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posted by martyb on Wednesday June 03 2020, @06:23AM   Printer-friendly
from the Oh-Shit! dept.

Taking a brief step back from the usual politics and hard tech...

A momentous event took place in Toba Aquarium on 26 May, when the keeper of the facility's five giant isopods discovered fecal matter in their tank. This would be the first time since April of 2018 that even a trace of poop had been found.

From the article, there were other, small interesting tidbits about the isopods who moved in seven years ago:

  • The fecal material contained digested food that wasn't served in the aquarium meaning it was eaten at least seven years ago
  • At least one of the isopods didn't eat for six years and lived

If there are any biologists, it would be interesting to hear your comments on these guys.

[#1 The linked story did not take a pass on bad puns. #2 (See what I did there?) Has a video of a Giant isopod eating the face off a shark. --Ed.]


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  • (Score: 2) by looorg on Wednesday June 03 2020, @05:00PM (2 children)

    by looorg (578) on Wednesday June 03 2020, @05:00PM (#1002821)

    So does it save up for a giant seven-year poop or is it just that the digestive process is so slow and efficient that there isn't much in the form of waste? Is there some kind of special poop-storage cause if it was just something that gets pushed along the bowl one would imagine (and I really don't want to) that it sort of comes out more regularly then once or twice per decade.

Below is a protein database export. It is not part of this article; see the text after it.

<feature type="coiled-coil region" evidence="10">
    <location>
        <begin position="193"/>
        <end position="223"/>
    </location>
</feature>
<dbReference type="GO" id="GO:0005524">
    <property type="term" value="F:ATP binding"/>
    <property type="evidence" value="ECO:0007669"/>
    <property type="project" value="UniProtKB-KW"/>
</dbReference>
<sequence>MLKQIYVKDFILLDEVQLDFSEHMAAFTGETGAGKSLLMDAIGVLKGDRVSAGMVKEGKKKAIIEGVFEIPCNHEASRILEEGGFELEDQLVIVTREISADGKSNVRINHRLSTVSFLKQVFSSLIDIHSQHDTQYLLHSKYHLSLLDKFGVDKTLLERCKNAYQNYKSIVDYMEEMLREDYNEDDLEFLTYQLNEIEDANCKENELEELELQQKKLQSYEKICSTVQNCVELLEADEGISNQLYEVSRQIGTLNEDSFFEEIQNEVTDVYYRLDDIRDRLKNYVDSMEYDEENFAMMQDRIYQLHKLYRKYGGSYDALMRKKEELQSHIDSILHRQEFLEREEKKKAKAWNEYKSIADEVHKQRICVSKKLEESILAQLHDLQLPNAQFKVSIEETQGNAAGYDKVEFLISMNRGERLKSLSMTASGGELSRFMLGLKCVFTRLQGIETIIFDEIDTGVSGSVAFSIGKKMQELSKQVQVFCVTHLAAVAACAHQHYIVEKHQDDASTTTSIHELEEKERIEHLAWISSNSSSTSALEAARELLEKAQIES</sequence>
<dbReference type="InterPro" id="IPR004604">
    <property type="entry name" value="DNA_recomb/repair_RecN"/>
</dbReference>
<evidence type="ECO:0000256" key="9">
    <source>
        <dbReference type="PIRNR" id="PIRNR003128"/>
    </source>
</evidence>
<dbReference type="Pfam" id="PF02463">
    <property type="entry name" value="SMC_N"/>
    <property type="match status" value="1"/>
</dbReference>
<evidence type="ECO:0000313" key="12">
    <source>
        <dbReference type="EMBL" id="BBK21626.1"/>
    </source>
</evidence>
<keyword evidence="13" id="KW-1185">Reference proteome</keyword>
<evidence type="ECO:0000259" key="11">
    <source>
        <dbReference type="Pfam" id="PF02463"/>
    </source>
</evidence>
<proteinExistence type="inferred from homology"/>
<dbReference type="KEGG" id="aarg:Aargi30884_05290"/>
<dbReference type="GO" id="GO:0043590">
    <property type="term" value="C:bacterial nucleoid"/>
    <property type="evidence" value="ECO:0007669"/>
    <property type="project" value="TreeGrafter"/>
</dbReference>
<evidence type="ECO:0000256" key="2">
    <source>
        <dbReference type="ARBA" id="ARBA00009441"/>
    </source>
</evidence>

I recon it will be hard to do much science on it if there is only one or two poops per decade, unless they are monster sized. It will take a really long time if you want to gather enough data. Perhaps some kind of isopod laxative could help the scientific process along.

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  • (Score: 2) by ElizabethGreene on Wednesday June 03 2020, @05:07PM (1 child)

    by ElizabethGreene (6748) on Wednesday June 03 2020, @05:07PM (#1002825)

    Insufficient data to answer. These are really cool critters that we know very little about and do not adapt well to captivity. We knew they could go a more than 5 years [dailymail.co.uk] without eating. Hopefully we can learn something from this about what they like to eat.

    • (Score: 2) by looorg on Wednesday June 03 2020, @05:18PM

      by looorg (578) on Wednesday June 03 2020, @05:18PM (#1002838)

      I did look up what was available at Wikipedia etc and it seems that they mostly eat fish, dead whales and whatever else just happen to be in their part of the ocean when they eventually get hungry. So I guess they do know sort of what they eat in the wild. There just wasn't much mentioned about the pooping or digestive process except that it was slow.

      From an experimental point of view tho it should be fairly interesting if they only have to go so rarely since you can then perhaps control more of what goes in and what comes out so they know how it is processed.